Fannie Flagg Biography
Fannie Flagg is an American actress, comedian and author. She was born on September 21st, 1944. She is famous for her roles on the show Match Game and the 1987 novel, Fried Green Tomatoes at the Whistle Stop Cafe.
She was born in Birmingham, Alabama and she is the only child to Marion Leona and William Hurbert Neal, Jr. She spent her childhood in Birmingham area. She was encouraged by her father at a young age to start writing and she wrote her first stage play at the age of 10. She entered the Miss Alabama pageant as a teen where she won a scholarship to a local acting school for one year.
She could not use her birth name for her acting career as there were already actors registered with that name and she had only one hour to choose her stage name. She chose Fannie as a suggestion from her grand mother and Flagg as a suggestion from a friend.
Fannie Flagg Age | Is Fannie Flagg Still Alive | How Old Is Fannie Flagg | Fannie Flagg Dead Or Alive | Fannie Flagg Still Alive
She was born on September 21st, 1944 in Birmingham, Alabama. She is 74 years old as of 2018.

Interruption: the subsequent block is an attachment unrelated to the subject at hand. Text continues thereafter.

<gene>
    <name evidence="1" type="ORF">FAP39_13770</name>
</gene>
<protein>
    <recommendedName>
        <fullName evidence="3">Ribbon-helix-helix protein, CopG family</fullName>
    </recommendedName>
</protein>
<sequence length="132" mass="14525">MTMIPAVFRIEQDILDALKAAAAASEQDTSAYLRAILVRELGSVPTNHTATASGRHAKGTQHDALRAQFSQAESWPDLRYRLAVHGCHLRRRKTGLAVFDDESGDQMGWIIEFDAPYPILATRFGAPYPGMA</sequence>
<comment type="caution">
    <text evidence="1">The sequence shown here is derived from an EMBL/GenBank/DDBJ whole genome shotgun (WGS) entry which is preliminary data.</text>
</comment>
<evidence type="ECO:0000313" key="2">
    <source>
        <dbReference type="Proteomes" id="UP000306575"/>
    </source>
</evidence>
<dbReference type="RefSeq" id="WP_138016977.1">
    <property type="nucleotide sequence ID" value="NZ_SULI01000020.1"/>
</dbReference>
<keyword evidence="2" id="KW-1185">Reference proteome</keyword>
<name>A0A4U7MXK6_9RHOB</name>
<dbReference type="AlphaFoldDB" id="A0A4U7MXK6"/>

Fannie Flagg Gay | Fannie Flagg Lesbian
She was in a relationship with American writer Rita Mae Brown in the late 1970’s and the two met at a party in the Hollywood Hills. The two lived together briefly in Charlottesville, Virginia before breaking up. Flagg has also dated Susan Flannery for eight years.
Fannie Flagg Net Worth
Her net worth is still under review.
Fannie Flagg Website
CLICK HERE to view her website.
Fannie Flagg Books | Fannie Flagg Books In Order
- Daisy Fay and the Miracle Man – 1981
- Fried Green Tomatoes at the Whistle Stop Cafe – 1987
- Welcome to the World, Baby Girl! – 1998
- Standing in the Rainbow – 2002
- A Redbird Christmas – 2004
- Can’t Wait to Get to Heaven – 2006
- I Still Dream About You: A Novel – 2010
- The All-Girl Filling Station’s Last Reunion – 2013
- The Whole Town’s Talking – 2016
Fannie Flagg Latest Book
The following are her latest books;
- The Whole Town’s Talking